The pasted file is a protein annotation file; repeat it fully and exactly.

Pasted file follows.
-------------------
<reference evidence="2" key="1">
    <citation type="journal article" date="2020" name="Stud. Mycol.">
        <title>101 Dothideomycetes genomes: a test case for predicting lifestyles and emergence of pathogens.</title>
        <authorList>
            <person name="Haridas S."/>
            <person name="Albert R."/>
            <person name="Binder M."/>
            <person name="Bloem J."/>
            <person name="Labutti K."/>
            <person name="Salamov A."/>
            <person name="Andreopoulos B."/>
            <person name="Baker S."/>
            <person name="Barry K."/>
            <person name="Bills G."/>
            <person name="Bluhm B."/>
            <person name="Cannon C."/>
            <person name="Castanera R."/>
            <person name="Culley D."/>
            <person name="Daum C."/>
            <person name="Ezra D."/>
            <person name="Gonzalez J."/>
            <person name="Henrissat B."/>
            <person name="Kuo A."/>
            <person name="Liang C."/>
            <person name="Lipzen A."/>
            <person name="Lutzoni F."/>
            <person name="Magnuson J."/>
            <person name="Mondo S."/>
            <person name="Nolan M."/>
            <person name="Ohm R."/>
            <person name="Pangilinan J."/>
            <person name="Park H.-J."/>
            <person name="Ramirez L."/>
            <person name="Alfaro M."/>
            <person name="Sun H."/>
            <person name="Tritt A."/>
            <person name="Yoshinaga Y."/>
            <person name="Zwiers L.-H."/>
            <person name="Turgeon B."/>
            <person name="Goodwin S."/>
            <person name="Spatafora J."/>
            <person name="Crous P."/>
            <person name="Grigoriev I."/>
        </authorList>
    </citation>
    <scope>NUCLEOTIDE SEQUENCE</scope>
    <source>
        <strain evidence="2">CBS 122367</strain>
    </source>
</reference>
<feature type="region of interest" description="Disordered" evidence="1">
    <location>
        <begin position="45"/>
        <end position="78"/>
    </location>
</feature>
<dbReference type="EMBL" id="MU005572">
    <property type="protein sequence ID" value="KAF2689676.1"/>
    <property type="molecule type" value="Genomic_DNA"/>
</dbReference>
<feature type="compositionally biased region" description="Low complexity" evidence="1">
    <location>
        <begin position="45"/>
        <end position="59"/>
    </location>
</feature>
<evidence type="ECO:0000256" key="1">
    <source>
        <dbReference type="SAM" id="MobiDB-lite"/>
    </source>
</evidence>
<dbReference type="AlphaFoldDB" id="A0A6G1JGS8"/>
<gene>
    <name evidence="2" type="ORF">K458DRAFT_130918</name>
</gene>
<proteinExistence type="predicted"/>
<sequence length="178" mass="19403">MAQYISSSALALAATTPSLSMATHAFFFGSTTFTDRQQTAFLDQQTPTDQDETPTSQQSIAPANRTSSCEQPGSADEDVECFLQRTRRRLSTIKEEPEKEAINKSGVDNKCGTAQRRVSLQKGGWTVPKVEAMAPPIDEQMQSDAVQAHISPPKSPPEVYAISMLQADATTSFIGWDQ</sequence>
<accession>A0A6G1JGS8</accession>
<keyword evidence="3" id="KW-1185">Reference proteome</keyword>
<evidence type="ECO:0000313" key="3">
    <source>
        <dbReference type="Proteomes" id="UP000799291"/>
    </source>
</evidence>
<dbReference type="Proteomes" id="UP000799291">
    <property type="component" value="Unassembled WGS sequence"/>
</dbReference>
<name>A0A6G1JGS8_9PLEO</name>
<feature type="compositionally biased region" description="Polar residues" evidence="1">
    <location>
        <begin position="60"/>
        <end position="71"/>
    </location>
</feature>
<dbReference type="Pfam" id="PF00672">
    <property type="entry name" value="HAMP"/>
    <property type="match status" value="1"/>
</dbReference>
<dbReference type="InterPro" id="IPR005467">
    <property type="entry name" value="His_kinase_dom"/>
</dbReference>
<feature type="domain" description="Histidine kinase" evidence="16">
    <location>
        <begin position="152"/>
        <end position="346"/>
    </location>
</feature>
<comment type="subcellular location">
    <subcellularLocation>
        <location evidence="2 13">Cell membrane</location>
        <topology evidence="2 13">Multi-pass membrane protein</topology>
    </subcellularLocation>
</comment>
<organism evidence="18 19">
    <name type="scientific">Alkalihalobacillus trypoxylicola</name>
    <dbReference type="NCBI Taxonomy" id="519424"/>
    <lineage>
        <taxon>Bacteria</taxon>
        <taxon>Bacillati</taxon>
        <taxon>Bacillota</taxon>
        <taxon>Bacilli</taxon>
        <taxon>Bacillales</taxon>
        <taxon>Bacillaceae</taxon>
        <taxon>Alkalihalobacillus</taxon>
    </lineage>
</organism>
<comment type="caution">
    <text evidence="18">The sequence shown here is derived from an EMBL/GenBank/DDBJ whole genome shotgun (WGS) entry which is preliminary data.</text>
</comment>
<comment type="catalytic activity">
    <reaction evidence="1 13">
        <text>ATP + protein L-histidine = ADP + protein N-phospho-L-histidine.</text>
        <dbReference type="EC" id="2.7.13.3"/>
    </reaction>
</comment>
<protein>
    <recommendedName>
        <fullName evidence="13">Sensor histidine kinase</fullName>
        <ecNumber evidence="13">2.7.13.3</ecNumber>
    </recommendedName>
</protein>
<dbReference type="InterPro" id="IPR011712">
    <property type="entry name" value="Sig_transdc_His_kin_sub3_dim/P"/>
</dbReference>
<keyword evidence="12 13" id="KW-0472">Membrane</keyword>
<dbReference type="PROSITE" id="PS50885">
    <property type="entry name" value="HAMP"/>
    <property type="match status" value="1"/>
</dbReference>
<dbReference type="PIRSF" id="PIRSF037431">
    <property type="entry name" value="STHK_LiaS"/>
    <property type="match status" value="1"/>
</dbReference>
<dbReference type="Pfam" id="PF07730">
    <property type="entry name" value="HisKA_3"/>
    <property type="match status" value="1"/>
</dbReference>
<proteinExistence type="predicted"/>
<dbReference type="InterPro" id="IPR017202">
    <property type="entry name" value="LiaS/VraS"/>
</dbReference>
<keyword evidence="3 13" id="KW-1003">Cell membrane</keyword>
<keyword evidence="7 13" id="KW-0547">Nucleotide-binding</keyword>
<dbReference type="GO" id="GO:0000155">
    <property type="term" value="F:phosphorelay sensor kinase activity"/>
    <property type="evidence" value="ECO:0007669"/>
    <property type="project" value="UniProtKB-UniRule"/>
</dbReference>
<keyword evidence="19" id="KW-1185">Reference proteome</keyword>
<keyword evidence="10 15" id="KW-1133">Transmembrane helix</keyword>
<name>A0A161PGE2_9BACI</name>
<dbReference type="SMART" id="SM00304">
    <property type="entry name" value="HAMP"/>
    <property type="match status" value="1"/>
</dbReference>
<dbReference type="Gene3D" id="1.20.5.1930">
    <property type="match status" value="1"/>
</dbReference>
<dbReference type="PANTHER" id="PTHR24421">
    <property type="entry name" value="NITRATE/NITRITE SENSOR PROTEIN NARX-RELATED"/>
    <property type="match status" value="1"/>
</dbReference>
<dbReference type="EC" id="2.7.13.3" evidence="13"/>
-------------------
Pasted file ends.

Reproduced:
<reference evidence="2" key="1">
    <citation type="journal article" date="2020" name="Stud. Mycol.">
        <title>101 Dothideomycetes genomes: a test case for predicting lifestyles and emergence of pathogens.</title>
        <authorList>
            <person name="Haridas S."/>
            <person name="Albert R."/>
            <person name="Binder M."/>
            <person name="Bloem J."/>
            <person name="Labutti K."/>
            <person name="Salamov A."/>
            <person name="Andreopoulos B."/>
            <person name="Baker S."/>
            <person name="Barry K."/>
            <person name="Bills G."/>
            <person name="Bluhm B."/>
            <person name="Cannon C."/>
            <person name="Castanera R."/>
            <person name="Culley D."/>
            <person name="Daum C."/>
            <person name="Ezra D."/>
            <person name="Gonzalez J."/>
            <person name="Henrissat B."/>
            <person name="Kuo A."/>
            <person name="Liang C."/>
            <person name="Lipzen A."/>
            <person name="Lutzoni F."/>
            <person name="Magnuson J."/>
            <person name="Mondo S."/>
            <person name="Nolan M."/>
            <person name="Ohm R."/>
            <person name="Pangilinan J."/>
            <person name="Park H.-J."/>
            <person name="Ramirez L."/>
            <person name="Alfaro M."/>
            <person name="Sun H."/>
            <person name="Tritt A."/>
            <person name="Yoshinaga Y."/>
            <person name="Zwiers L.-H."/>
            <person name="Turgeon B."/>
            <person name="Goodwin S."/>
            <person name="Spatafora J."/>
            <person name="Crous P."/>
            <person name="Grigoriev I."/>
        </authorList>
    </citation>
    <scope>NUCLEOTIDE SEQUENCE</scope>
    <source>
        <strain evidence="2">CBS 122367</strain>
    </source>
</reference>
<feature type="region of interest" description="Disordered" evidence="1">
    <location>
        <begin position="45"/>
        <end position="78"/>
    </location>
</feature>
<dbReference type="EMBL" id="MU005572">
    <property type="protein sequence ID" value="KAF2689676.1"/>
    <property type="molecule type" value="Genomic_DNA"/>
</dbReference>
<feature type="compositionally biased region" description="Low complexity" evidence="1">
    <location>
        <begin position="45"/>
        <end position="59"/>
    </location>
</feature>
<evidence type="ECO:0000256" key="1">
    <source>
        <dbReference type="SAM" id="MobiDB-lite"/>
    </source>
</evidence>
<dbReference type="AlphaFoldDB" id="A0A6G1JGS8"/>
<gene>
    <name evidence="2" type="ORF">K458DRAFT_130918</name>
</gene>
<proteinExistence type="predicted"/>
<sequence length="178" mass="19403">MAQYISSSALALAATTPSLSMATHAFFFGSTTFTDRQQTAFLDQQTPTDQDETPTSQQSIAPANRTSSCEQPGSADEDVECFLQRTRRRLSTIKEEPEKEAINKSGVDNKCGTAQRRVSLQKGGWTVPKVEAMAPPIDEQMQSDAVQAHISPPKSPPEVYAISMLQADATTSFIGWDQ</sequence>
<accession>A0A6G1JGS8</accession>
<keyword evidence="3" id="KW-1185">Reference proteome</keyword>
<evidence type="ECO:0000313" key="3">
    <source>
        <dbReference type="Proteomes" id="UP000799291"/>
    </source>
</evidence>
<dbReference type="Proteomes" id="UP000799291">
    <property type="component" value="Unassembled WGS sequence"/>
</dbReference>
<name>A0A6G1JGS8_9PLEO</name>
<feature type="compositionally biased region" description="Polar residues" evidence="1">
    <location>
        <begin position="60"/>
        <end position="71"/>
    </location>
</feature>
<dbReference type="Pfam" id="PF00672">
    <property type="entry name" value="HAMP"/>
    <property type="match status" value="1"/>
</dbReference>
<dbReference type="InterPro" id="IPR005467">
    <property type="entry name" value="His_kinase_dom"/>
</dbReference>
<feature type="domain" description="Histidine kinase" evidence="16">
    <location>
        <begin position="152"/>
        <end position="346"/>
    </location>
</feature>
<comment type="subcellular location">
    <subcellularLocation>
        <location evidence="2 13">Cell membrane</location>
        <topology evidence="2 13">Multi-pass membrane protein</topology>
    </subcellularLocation>
</comment>
<organism evidence="18 19">
    <name type="scientific">Alkalihalobacillus trypoxylicola</name>
    <dbReference type="NCBI Taxonomy" id="519424"/>
    <lineage>
        <taxon>Bacteria</taxon>
        <taxon>Bacillati</taxon>
        <taxon>Bacillota</taxon>
        <taxon>Bacilli</taxon>
        <taxon>Bacillales</taxon>
        <taxon>Bacillaceae</taxon>
        <taxon>Alkalihalobacillus</taxon>
    </lineage>
</organism>
<comment type="caution">
    <text evidence="18">The sequence shown here is derived from an EMBL/GenBank/DDBJ whole genome shotgun (WGS) entry which is preliminary data.</text>
</comment>
<comment type="catalytic activity">
    <reaction evidence="1 13">
        <text>ATP + protein L-histidine = ADP + protein N-phospho-L-histidine.</text>
        <dbReference type="EC" id="2.7.13.3"/>
    </reaction>
</comment>
<protein>
    <recommendedName>
        <fullName evidence="13">Sensor histidine kinase</fullName>
        <ecNumber evidence="13">2.7.13.3</ecNumber>
    </recommendedName>
</protein>
<dbReference type="InterPro" id="IPR011712">
    <property type="entry name" value="Sig_transdc_His_kin_sub3_dim/P"/>
</dbReference>
<keyword evidence="12 13" id="KW-0472">Membrane</keyword>
<dbReference type="PROSITE" id="PS50885">
    <property type="entry name" value="HAMP"/>
    <property type="match status" value="1"/>
</dbReference>
<dbReference type="PIRSF" id="PIRSF037431">
    <property type="entry name" value="STHK_LiaS"/>
    <property type="match status" value="1"/>
</dbReference>
<dbReference type="Pfam" id="PF07730">
    <property type="entry name" value="HisKA_3"/>
    <property type="match status" value="1"/>
</dbReference>
<proteinExistence type="predicted"/>
<dbReference type="InterPro" id="IPR017202">
    <property type="entry name" value="LiaS/VraS"/>
</dbReference>
<keyword evidence="3 13" id="KW-1003">Cell membrane</keyword>
<keyword evidence="7 13" id="KW-0547">Nucleotide-binding</keyword>
<dbReference type="GO" id="GO:0000155">
    <property type="term" value="F:phosphorelay sensor kinase activity"/>
    <property type="evidence" value="ECO:0007669"/>
    <property type="project" value="UniProtKB-UniRule"/>
</dbReference>
<keyword evidence="19" id="KW-1185">Reference proteome</keyword>
<keyword evidence="10 15" id="KW-1133">Transmembrane helix</keyword>
<name>A0A161PGE2_9BACI</name>
<dbReference type="SMART" id="SM00304">
    <property type="entry name" value="HAMP"/>
    <property type="match status" value="1"/>
</dbReference>
<dbReference type="Gene3D" id="1.20.5.1930">
    <property type="match status" value="1"/>
</dbReference>
<dbReference type="PANTHER" id="PTHR24421">
    <property type="entry name" value="NITRATE/NITRITE SENSOR PROTEIN NARX-RELATED"/>
    <property type="match status" value="1"/>
</dbReference>
<dbReference type="EC" id="2.7.13.3" evidence="13"/>